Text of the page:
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Medieval Favors

And I don’t mean that little rubber ducky you got to take home from some kid’s birthday party. Medieval favors are a common theme in courtly romance, Victorian literature, medieval fantasy, and SCA tradition: the giving of a favor by a lady to her beloved before he goes off into harms way. Be that on campaign far away from her across the sea or in a tournament right before her eyes the favor is a token of assurance that he’ll come back alive. The actual value of the item itself is irrelevant, whatever it is she gives him will, of course, be her most prized possession. The gallant knight is, of course, honor bound to survive long enough to return it to her. A promise cannot be unbroken and so the little pact made over some bauble all but confirms there will be a happily ever after at the end of the story.

Leighton’s beautiful painting of a knight receiving a favor from his lady.

It’s actually a really neat tradition, even if it’s completely fabricated. While your loved one is away you have some ephemeral comfort that you’ve increased their chances of coming back. Being the loved one who is away, it’s uplifting to have an outward symbol that someone back home cares about your existence. I would be really surprised if it didn’t happen. 14th century sixteen year old girls were just as sappy and superstitious as they are now, without Twitter they just weren’t so noisy about it. The idealistic line of reasoning was even easier to swallow the farther back in the past you get, where superstitions and the will of mysterious forces were less suspect than they are in our skeptical society. If grown and sensible adults on the internet today believe that forwarding a chain email will increase their odds of winning the lottery; some love-struck kid in 1396 is going to believe that with enough love her veil will protect her crush better than steel.

Favors were primarily made of articles of clothing, gloves, scarves, veils, handkerchiefs, sleeves (when detachable sleeves were in fashion), maybe some jewelry. If you were really lucky you might get her shift, but that’s pretty scandalous. Just think, it was next to her bare skin! How can you bear it? Though I have not plunged the depths of historical accounts deep enough to say I’ve read every single one (who can?) I have not encountered an actual primary-source account of this happening first hand. There are indications that it was a practice through art and anecdote, both contemporary and extant. There are period books on or mentioning the subject. Art imitates life and life imitates art, so I suspect that there was some practice that inspired the myth. Outside of our period, but still in our past, it shows up in Victorian literature; and in both print and song lyrics there are indications that such a practice happened in the maritime cultures of the golden age of sail. Plus, all this artistic and literary reference long predates Nora Roberts -esque laundromat bodice rippers.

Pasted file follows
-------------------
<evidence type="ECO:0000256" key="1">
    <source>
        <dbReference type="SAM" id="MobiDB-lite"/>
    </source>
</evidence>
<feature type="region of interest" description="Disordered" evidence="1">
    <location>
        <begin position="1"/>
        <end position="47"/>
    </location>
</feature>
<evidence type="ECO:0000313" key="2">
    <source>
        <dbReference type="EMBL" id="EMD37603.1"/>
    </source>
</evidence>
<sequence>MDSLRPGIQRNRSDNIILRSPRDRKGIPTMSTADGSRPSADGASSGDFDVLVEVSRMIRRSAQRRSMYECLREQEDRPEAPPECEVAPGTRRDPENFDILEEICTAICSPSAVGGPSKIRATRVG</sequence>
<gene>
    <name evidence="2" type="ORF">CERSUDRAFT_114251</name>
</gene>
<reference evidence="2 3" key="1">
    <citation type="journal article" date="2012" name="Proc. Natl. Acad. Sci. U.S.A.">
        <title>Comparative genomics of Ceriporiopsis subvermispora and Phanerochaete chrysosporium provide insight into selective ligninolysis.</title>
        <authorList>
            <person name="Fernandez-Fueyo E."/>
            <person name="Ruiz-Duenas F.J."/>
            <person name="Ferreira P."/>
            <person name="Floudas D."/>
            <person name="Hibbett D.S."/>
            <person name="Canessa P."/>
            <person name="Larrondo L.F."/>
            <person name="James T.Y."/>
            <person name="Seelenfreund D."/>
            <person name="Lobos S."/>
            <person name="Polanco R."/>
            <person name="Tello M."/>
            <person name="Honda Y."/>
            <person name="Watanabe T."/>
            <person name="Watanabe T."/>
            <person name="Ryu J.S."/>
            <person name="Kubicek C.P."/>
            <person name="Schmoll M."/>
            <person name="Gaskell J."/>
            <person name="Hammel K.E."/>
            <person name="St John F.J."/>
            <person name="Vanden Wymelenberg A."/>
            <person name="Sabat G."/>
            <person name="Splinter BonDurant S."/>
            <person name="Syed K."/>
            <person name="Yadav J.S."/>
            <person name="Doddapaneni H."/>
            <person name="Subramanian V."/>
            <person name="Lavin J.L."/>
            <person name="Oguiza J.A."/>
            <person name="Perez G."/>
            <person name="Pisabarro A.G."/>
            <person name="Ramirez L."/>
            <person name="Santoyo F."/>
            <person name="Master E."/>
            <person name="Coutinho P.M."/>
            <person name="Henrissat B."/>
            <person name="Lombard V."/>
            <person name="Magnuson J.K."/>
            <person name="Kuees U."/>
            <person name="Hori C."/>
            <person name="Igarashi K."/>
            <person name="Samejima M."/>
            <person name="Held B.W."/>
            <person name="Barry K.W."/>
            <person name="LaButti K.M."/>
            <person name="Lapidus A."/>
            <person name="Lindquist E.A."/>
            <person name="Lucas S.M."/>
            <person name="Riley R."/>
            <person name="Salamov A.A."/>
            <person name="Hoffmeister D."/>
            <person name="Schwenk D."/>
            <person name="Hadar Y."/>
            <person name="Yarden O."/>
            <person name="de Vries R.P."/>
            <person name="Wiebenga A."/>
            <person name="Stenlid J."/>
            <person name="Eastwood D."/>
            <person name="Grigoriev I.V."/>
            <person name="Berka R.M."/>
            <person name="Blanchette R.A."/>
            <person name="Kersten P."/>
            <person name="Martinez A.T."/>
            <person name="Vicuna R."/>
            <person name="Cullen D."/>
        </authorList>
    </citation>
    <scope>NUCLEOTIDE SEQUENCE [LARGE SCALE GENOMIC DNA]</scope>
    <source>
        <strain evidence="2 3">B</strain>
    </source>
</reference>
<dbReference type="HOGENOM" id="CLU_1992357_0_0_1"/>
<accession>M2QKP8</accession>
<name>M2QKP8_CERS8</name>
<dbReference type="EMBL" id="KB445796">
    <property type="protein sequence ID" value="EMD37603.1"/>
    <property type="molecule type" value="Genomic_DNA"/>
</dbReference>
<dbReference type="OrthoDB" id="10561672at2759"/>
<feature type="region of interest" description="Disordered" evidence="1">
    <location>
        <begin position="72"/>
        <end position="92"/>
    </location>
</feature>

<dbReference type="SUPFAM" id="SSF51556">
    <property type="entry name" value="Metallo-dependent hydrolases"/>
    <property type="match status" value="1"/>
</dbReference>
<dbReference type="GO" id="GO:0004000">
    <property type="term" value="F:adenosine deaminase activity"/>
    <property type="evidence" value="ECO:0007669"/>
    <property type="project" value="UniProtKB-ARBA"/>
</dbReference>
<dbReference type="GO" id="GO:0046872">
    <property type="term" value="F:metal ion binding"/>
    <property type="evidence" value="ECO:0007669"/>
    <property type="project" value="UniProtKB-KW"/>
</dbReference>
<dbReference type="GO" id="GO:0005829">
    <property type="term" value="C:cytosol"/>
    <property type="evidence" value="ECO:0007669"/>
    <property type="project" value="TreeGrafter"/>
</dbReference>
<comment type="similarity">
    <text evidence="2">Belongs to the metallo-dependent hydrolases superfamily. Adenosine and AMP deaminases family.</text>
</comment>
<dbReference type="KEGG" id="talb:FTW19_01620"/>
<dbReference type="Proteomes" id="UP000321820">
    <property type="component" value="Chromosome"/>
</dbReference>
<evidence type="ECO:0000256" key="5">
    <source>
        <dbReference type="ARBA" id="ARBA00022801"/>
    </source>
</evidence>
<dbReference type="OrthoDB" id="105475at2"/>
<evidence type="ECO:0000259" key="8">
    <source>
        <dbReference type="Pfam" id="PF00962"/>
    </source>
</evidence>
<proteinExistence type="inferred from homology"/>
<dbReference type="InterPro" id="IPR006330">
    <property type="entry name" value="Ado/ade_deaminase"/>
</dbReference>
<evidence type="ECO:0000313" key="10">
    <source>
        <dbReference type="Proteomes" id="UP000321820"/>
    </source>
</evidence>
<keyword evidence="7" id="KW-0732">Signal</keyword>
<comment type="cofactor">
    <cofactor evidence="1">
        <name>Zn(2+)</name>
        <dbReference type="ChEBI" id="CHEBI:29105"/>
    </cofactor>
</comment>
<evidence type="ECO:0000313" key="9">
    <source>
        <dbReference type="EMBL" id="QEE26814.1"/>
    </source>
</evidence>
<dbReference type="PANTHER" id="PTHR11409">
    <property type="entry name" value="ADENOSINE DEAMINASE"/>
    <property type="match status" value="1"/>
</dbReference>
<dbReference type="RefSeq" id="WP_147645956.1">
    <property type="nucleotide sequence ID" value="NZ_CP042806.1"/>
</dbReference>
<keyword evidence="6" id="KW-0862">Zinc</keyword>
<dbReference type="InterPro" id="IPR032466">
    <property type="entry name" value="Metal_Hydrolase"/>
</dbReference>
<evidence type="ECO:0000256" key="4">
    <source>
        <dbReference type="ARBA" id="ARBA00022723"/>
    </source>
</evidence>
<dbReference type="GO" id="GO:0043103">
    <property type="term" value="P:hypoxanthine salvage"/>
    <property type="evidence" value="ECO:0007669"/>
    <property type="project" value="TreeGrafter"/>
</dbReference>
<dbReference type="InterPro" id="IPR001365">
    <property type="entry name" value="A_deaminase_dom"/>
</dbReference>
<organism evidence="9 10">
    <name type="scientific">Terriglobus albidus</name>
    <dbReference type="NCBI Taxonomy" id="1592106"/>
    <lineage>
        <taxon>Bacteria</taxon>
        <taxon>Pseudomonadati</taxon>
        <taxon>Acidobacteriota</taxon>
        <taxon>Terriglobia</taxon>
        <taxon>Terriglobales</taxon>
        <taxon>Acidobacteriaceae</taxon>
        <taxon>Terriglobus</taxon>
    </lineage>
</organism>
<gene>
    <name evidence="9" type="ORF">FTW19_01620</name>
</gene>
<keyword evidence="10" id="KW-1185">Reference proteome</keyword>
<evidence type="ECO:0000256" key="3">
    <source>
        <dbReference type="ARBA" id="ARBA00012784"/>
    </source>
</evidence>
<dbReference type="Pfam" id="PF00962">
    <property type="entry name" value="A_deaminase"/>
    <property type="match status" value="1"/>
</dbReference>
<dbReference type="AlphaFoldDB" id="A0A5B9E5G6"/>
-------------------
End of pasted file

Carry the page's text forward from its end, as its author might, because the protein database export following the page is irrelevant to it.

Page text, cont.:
Like a train wreck… can’t… look away…

Wearing a bodice string as a favor for my impression caused a number of logistic issues I had not considered. I had to find a place to put it after having been loaned a haubergeon. I didn’t want to tie it around or to the armor since chainmail is filthy as a rule, and pretty hard on fabric to boot. I wore it for the weekend, generally tied around my wrist. It got kind of dirty, but it’s made of fabric and washed out. During the night of the feast that wasn’t a feast I had it tied around my arm like a tippet. Someday I’ll get tippets, and that was a pretty nice dry run. It was considerably thinner than most tippets, but something dangling off the back of your elbow isn’t nearly as in the way as you’d expect. I wouldn’t say it’s as convenient as not having random stuff hanging off you, but it wasn’t a horrible experience.

Here’s a quick snippet of a few choice shots of me wearing said favor around the event.

Ladies, the bar’s been set. I hope to see more guys at events with favors in the future. But giving favors isn’t just for the women-folk. De Amore is a 12th century treatise detailing the rules for courtly love and gives quite a detailed list of proper items a woman should accept from her lover. The list includes personal items like handkerchiefs, purses, gloves, and rings; decorations for the lady such as fillets, girdles, and sleeves; and other things that I find random but entertaining like mirrors, tassels (meow), and little dishes. The practice is as period as many of the other things we do at events, and supported by documentation, so there’s no reason not to. If you love someone, don’t give up an opportunity to show them. This is a fun way to do it.

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